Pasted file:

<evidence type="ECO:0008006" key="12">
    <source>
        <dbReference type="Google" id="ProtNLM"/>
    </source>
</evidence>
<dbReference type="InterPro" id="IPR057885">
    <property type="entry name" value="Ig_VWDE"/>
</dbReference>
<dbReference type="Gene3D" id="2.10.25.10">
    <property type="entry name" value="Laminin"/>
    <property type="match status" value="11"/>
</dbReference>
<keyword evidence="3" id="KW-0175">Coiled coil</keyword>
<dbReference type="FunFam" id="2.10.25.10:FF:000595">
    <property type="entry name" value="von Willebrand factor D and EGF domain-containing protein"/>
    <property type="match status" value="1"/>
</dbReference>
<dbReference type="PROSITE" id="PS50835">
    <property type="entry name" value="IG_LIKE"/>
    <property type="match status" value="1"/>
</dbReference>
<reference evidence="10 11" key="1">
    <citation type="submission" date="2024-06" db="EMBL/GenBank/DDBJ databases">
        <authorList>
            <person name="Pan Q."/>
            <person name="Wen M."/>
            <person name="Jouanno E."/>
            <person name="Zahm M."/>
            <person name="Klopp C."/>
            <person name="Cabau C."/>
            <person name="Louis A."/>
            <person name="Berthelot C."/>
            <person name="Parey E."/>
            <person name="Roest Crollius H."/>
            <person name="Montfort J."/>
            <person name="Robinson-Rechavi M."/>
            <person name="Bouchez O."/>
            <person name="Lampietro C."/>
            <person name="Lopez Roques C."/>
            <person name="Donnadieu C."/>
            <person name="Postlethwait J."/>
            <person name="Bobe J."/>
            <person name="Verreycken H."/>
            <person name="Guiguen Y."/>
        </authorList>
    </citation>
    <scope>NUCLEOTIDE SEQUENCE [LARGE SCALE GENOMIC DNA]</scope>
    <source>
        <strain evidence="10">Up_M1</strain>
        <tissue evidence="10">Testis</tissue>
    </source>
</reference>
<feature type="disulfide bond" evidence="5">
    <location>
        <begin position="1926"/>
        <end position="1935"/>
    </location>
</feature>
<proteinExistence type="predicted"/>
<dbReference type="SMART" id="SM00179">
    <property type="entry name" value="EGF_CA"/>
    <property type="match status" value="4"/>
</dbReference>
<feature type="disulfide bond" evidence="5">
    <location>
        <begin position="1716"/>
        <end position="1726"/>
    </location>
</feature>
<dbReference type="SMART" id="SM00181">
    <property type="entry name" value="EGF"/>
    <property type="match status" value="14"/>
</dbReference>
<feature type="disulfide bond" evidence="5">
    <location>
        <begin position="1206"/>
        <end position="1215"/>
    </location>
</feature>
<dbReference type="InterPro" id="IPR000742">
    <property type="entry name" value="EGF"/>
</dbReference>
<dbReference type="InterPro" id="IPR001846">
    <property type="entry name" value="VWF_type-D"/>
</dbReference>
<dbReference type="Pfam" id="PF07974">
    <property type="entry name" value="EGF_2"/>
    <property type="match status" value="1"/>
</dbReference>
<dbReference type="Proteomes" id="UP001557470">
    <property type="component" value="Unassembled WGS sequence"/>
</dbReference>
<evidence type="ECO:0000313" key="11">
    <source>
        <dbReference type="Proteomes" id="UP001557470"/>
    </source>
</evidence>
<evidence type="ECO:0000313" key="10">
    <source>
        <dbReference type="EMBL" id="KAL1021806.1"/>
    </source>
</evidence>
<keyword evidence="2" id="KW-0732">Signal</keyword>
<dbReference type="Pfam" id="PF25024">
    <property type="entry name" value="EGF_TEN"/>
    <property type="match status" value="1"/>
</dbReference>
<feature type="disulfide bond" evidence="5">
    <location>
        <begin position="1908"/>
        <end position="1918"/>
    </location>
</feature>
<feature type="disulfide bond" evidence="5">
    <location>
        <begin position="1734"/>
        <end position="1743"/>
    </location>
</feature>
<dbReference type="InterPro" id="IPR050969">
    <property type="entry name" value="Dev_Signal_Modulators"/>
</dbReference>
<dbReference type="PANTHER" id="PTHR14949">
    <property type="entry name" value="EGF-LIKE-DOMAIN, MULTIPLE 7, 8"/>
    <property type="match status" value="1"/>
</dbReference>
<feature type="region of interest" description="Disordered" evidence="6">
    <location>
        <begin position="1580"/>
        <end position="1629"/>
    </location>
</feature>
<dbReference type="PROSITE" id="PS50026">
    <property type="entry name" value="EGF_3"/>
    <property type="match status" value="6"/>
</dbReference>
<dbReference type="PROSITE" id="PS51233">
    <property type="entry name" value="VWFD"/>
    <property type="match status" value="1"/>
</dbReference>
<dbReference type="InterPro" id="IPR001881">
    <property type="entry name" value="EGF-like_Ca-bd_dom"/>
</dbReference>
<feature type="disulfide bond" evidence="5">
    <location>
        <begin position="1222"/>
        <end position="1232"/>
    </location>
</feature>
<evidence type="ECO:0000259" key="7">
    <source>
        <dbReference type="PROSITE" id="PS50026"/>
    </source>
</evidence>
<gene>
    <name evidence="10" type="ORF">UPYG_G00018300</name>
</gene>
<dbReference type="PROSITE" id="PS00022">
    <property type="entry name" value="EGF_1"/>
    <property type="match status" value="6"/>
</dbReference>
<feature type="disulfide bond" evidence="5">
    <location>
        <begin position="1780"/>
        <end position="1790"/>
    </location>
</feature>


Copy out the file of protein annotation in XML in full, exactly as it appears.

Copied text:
<evidence type="ECO:0008006" key="12">
    <source>
        <dbReference type="Google" id="ProtNLM"/>
    </source>
</evidence>
<dbReference type="InterPro" id="IPR057885">
    <property type="entry name" value="Ig_VWDE"/>
</dbReference>
<dbReference type="Gene3D" id="2.10.25.10">
    <property type="entry name" value="Laminin"/>
    <property type="match status" value="11"/>
</dbReference>
<keyword evidence="3" id="KW-0175">Coiled coil</keyword>
<dbReference type="FunFam" id="2.10.25.10:FF:000595">
    <property type="entry name" value="von Willebrand factor D and EGF domain-containing protein"/>
    <property type="match status" value="1"/>
</dbReference>
<dbReference type="PROSITE" id="PS50835">
    <property type="entry name" value="IG_LIKE"/>
    <property type="match status" value="1"/>
</dbReference>
<reference evidence="10 11" key="1">
    <citation type="submission" date="2024-06" db="EMBL/GenBank/DDBJ databases">
        <authorList>
            <person name="Pan Q."/>
            <person name="Wen M."/>
            <person name="Jouanno E."/>
            <person name="Zahm M."/>
            <person name="Klopp C."/>
            <person name="Cabau C."/>
            <person name="Louis A."/>
            <person name="Berthelot C."/>
            <person name="Parey E."/>
            <person name="Roest Crollius H."/>
            <person name="Montfort J."/>
            <person name="Robinson-Rechavi M."/>
            <person name="Bouchez O."/>
            <person name="Lampietro C."/>
            <person name="Lopez Roques C."/>
            <person name="Donnadieu C."/>
            <person name="Postlethwait J."/>
            <person name="Bobe J."/>
            <person name="Verreycken H."/>
            <person name="Guiguen Y."/>
        </authorList>
    </citation>
    <scope>NUCLEOTIDE SEQUENCE [LARGE SCALE GENOMIC DNA]</scope>
    <source>
        <strain evidence="10">Up_M1</strain>
        <tissue evidence="10">Testis</tissue>
    </source>
</reference>
<feature type="disulfide bond" evidence="5">
    <location>
        <begin position="1926"/>
        <end position="1935"/>
    </location>
</feature>
<proteinExistence type="predicted"/>
<dbReference type="SMART" id="SM00179">
    <property type="entry name" value="EGF_CA"/>
    <property type="match status" value="4"/>
</dbReference>
<feature type="disulfide bond" evidence="5">
    <location>
        <begin position="1716"/>
        <end position="1726"/>
    </location>
</feature>
<dbReference type="SMART" id="SM00181">
    <property type="entry name" value="EGF"/>
    <property type="match status" value="14"/>
</dbReference>
<feature type="disulfide bond" evidence="5">
    <location>
        <begin position="1206"/>
        <end position="1215"/>
    </location>
</feature>
<dbReference type="InterPro" id="IPR000742">
    <property type="entry name" value="EGF"/>
</dbReference>
<dbReference type="InterPro" id="IPR001846">
    <property type="entry name" value="VWF_type-D"/>
</dbReference>
<dbReference type="Pfam" id="PF07974">
    <property type="entry name" value="EGF_2"/>
    <property type="match status" value="1"/>
</dbReference>
<dbReference type="Proteomes" id="UP001557470">
    <property type="component" value="Unassembled WGS sequence"/>
</dbReference>
<evidence type="ECO:0000313" key="11">
    <source>
        <dbReference type="Proteomes" id="UP001557470"/>
    </source>
</evidence>
<evidence type="ECO:0000313" key="10">
    <source>
        <dbReference type="EMBL" id="KAL1021806.1"/>
    </source>
</evidence>
<keyword evidence="2" id="KW-0732">Signal</keyword>
<dbReference type="Pfam" id="PF25024">
    <property type="entry name" value="EGF_TEN"/>
    <property type="match status" value="1"/>
</dbReference>
<feature type="disulfide bond" evidence="5">
    <location>
        <begin position="1908"/>
        <end position="1918"/>
    </location>
</feature>
<feature type="disulfide bond" evidence="5">
    <location>
        <begin position="1734"/>
        <end position="1743"/>
    </location>
</feature>
<dbReference type="InterPro" id="IPR050969">
    <property type="entry name" value="Dev_Signal_Modulators"/>
</dbReference>
<dbReference type="PANTHER" id="PTHR14949">
    <property type="entry name" value="EGF-LIKE-DOMAIN, MULTIPLE 7, 8"/>
    <property type="match status" value="1"/>
</dbReference>
<feature type="region of interest" description="Disordered" evidence="6">
    <location>
        <begin position="1580"/>
        <end position="1629"/>
    </location>
</feature>
<dbReference type="PROSITE" id="PS50026">
    <property type="entry name" value="EGF_3"/>
    <property type="match status" value="6"/>
</dbReference>
<dbReference type="PROSITE" id="PS51233">
    <property type="entry name" value="VWFD"/>
    <property type="match status" value="1"/>
</dbReference>
<dbReference type="InterPro" id="IPR001881">
    <property type="entry name" value="EGF-like_Ca-bd_dom"/>
</dbReference>
<feature type="disulfide bond" evidence="5">
    <location>
        <begin position="1222"/>
        <end position="1232"/>
    </location>
</feature>
<evidence type="ECO:0000259" key="7">
    <source>
        <dbReference type="PROSITE" id="PS50026"/>
    </source>
</evidence>
<gene>
    <name evidence="10" type="ORF">UPYG_G00018300</name>
</gene>
<dbReference type="PROSITE" id="PS00022">
    <property type="entry name" value="EGF_1"/>
    <property type="match status" value="6"/>
</dbReference>
<feature type="disulfide bond" evidence="5">
    <location>
        <begin position="1780"/>
        <end position="1790"/>
    </location>
</feature>